5. CHICAGO, IL - Art Institute of Chicago Showcases Major Works of Pre-Columbian Art from Mexico On September 16, 2010, Mexico will commemorate the bicentennial of its independence from Spain and the centennial of the 1910 Revolution that led to the formation of its modern republic. In recognition of these significant anniversaries, the Art Institute of Chicago joins dozens of other cultural organizations around Chicago to participate in the citywide celebration Mexico 2010. Working with the Museo Nacional de Antropología in Mexico City and the Museo Arqueológico de Xalapa, the Art Institute will present an exhibition of sculptural masterpieces from the country’s ancient civilizations, many of which have never before been seen in the United States. Ballplayers, Gods, and Rainmaker Kings: Masterpieces from Ancient Mexico opens September 16, 2010 in the museum’s Regenstein Hall (on view until January 2, 2011) and features seventeen extraordinary works of pre-Columbian origin spanning more than two millennia.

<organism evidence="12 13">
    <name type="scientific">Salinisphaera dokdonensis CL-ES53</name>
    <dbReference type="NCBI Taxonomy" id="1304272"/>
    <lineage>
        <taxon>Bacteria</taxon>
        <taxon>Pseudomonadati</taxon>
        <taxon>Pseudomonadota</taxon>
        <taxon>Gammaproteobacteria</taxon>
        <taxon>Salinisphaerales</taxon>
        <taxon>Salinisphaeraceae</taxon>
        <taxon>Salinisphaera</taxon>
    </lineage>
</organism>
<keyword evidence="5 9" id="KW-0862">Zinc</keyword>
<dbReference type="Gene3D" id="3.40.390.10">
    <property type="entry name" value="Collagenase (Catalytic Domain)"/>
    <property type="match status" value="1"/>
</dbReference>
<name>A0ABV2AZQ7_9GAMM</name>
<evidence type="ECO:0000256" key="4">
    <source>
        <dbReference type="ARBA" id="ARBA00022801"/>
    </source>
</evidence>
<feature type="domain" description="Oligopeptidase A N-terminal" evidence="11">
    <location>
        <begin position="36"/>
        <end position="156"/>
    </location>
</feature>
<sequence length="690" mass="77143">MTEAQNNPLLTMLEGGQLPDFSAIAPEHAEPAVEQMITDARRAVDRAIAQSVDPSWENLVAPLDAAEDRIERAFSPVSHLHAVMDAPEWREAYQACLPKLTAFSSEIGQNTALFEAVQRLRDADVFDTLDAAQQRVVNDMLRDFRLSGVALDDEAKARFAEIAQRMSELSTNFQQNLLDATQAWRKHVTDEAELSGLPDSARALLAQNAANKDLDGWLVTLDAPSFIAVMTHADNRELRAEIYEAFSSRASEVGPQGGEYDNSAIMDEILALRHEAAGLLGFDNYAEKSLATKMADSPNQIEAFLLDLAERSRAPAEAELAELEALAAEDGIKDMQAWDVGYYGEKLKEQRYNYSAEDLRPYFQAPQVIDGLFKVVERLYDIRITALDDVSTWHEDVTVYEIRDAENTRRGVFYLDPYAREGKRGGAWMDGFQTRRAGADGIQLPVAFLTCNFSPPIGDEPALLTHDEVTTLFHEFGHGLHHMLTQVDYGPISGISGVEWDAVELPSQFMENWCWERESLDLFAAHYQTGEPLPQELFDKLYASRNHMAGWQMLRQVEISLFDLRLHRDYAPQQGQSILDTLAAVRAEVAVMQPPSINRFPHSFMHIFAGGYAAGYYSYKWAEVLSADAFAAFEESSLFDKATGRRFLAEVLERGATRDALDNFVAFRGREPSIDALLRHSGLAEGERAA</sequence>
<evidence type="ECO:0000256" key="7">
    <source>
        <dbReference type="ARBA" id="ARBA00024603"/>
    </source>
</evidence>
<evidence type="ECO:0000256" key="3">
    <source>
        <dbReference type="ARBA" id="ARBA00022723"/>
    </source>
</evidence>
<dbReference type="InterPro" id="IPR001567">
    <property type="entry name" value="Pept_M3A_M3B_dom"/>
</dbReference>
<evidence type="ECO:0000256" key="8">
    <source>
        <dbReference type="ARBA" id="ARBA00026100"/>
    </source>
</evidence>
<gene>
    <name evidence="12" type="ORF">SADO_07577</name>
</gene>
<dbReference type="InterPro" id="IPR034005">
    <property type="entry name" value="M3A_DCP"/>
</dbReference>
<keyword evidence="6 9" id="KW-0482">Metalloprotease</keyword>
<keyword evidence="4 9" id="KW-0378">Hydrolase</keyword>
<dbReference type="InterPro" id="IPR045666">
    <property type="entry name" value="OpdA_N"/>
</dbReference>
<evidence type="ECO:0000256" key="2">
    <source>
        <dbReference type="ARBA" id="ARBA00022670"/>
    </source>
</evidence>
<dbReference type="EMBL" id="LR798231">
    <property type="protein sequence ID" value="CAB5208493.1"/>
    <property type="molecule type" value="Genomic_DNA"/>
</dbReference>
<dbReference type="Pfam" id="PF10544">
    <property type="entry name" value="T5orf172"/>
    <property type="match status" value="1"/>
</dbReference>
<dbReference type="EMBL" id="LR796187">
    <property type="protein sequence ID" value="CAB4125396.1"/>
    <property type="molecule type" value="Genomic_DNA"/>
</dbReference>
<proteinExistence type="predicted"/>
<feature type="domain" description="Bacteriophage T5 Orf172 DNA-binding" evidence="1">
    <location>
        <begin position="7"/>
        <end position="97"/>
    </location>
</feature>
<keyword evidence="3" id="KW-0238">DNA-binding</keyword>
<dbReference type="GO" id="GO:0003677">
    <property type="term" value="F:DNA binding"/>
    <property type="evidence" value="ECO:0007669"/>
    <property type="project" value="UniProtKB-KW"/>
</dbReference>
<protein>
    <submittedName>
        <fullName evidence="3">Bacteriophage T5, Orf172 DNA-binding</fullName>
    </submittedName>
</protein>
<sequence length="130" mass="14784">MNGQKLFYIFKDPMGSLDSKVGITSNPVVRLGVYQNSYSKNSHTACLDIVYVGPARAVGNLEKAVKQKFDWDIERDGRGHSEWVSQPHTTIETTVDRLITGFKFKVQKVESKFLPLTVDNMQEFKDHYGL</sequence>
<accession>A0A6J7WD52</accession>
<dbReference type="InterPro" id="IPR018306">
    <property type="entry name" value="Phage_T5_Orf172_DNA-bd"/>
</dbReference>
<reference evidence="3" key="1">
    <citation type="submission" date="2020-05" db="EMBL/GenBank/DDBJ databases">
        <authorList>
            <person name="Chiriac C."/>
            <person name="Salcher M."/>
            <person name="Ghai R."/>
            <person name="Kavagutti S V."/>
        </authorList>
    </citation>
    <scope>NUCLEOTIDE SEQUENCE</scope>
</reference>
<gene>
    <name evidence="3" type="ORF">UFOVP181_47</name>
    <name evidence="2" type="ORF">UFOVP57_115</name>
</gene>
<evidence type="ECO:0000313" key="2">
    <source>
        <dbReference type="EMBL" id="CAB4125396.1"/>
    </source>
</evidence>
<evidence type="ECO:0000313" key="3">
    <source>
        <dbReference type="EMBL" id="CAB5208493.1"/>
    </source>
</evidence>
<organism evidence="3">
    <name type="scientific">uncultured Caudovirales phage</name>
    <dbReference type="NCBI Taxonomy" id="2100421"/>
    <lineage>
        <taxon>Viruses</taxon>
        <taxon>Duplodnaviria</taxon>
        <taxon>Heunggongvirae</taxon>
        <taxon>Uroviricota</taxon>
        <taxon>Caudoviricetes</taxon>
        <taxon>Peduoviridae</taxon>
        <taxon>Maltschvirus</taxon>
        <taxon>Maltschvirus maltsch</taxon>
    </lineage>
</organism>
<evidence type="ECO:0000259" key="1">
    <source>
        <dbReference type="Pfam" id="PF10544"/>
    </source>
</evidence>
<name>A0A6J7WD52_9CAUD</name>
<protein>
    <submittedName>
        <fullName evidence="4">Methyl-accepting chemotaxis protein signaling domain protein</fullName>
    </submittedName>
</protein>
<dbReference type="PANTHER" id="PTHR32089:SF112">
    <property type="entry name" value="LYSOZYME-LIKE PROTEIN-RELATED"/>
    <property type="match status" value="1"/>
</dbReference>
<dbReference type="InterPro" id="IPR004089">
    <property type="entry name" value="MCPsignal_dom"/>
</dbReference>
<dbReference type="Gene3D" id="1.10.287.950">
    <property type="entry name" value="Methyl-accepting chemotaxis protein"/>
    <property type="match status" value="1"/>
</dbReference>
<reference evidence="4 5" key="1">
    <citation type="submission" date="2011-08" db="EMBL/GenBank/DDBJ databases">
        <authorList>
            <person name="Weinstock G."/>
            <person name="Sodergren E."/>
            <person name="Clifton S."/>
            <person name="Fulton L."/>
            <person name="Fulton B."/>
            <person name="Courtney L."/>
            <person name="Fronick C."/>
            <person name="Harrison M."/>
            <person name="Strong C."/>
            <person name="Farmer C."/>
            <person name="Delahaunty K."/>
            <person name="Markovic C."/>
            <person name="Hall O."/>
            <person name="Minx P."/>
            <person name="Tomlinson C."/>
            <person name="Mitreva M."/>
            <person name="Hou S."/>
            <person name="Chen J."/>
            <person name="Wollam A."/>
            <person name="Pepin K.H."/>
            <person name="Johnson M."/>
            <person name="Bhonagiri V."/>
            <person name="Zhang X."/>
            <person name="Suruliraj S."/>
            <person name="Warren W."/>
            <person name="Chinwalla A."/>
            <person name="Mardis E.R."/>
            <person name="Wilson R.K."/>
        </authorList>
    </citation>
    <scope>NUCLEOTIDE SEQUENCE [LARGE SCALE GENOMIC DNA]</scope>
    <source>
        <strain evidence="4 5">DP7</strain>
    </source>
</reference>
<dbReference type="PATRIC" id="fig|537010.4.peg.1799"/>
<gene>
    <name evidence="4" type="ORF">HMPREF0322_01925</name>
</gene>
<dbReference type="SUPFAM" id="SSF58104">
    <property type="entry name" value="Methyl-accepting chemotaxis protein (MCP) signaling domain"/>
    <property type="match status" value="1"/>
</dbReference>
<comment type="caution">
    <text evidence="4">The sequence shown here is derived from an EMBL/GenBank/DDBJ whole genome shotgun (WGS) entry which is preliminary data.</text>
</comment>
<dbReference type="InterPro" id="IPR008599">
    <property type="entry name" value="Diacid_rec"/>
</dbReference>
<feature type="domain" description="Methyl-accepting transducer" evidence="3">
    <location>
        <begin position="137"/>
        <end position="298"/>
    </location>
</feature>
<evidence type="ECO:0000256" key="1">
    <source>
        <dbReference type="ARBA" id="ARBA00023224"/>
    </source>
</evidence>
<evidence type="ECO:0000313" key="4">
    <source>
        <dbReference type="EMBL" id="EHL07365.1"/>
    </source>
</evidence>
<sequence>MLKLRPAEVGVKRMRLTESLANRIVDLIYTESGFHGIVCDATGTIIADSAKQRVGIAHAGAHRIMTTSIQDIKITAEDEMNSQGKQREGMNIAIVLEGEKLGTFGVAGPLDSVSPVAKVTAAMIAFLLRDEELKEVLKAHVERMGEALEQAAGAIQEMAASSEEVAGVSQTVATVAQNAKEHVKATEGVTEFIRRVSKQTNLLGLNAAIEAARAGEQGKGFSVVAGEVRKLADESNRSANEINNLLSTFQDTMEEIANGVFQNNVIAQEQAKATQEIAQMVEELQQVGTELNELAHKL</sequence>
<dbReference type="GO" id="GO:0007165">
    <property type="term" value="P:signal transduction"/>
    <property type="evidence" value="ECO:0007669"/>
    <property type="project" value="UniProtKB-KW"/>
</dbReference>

6. PHILADELPHIA, PA. - University Museum, University of Pennslyvania -River of Gold: Precolumbian Treasures from Sitio Conte is available and ready to travel. This exhibit presents more than 120 exquisitely crafted pieces of Precolumbian goldwork from Penn Museum’s 1940 excavations at the ancient cemetery site of Sitio Conte in what is now central Panama. The exhibition includes large embossed plaques, cast pendants and nose ornaments, gold-sheathed ear rods, and necklaces of intricate beads—as well as polychrome ceramics, and objects made of precious and semi-precious stones, whale-tooth ivory, and bone. In the first section of the exhibit, visitors are introduced to the geographical setting of central Panama and the excavations at Sitio Conte.The exciting story of the dramatic find of a multi-grave burial containing a wealth of gold is told through site photographs, maps, drawings, even a video from the original color film of the archaeological team. The second section reconstructs lifestyles of Precolumbian society in ancient Panama. The third section analyzes the tantalizing iconography found on Sitio Conte goldwork and ceramics to help viewers interpret aspects of a long-lost ideology. The sophisticated metallurgical processes by which the goldsmiths of Sitio Conte achieved extraordinary results are thoughtfully explained in the final section of the exhibition. River of Gold: Precolumbian Treasures from Sitio Conte is not only visually stunning, it also gives viewers an invaluable glimpse into a Panamanian society as it was 1,000 years ago.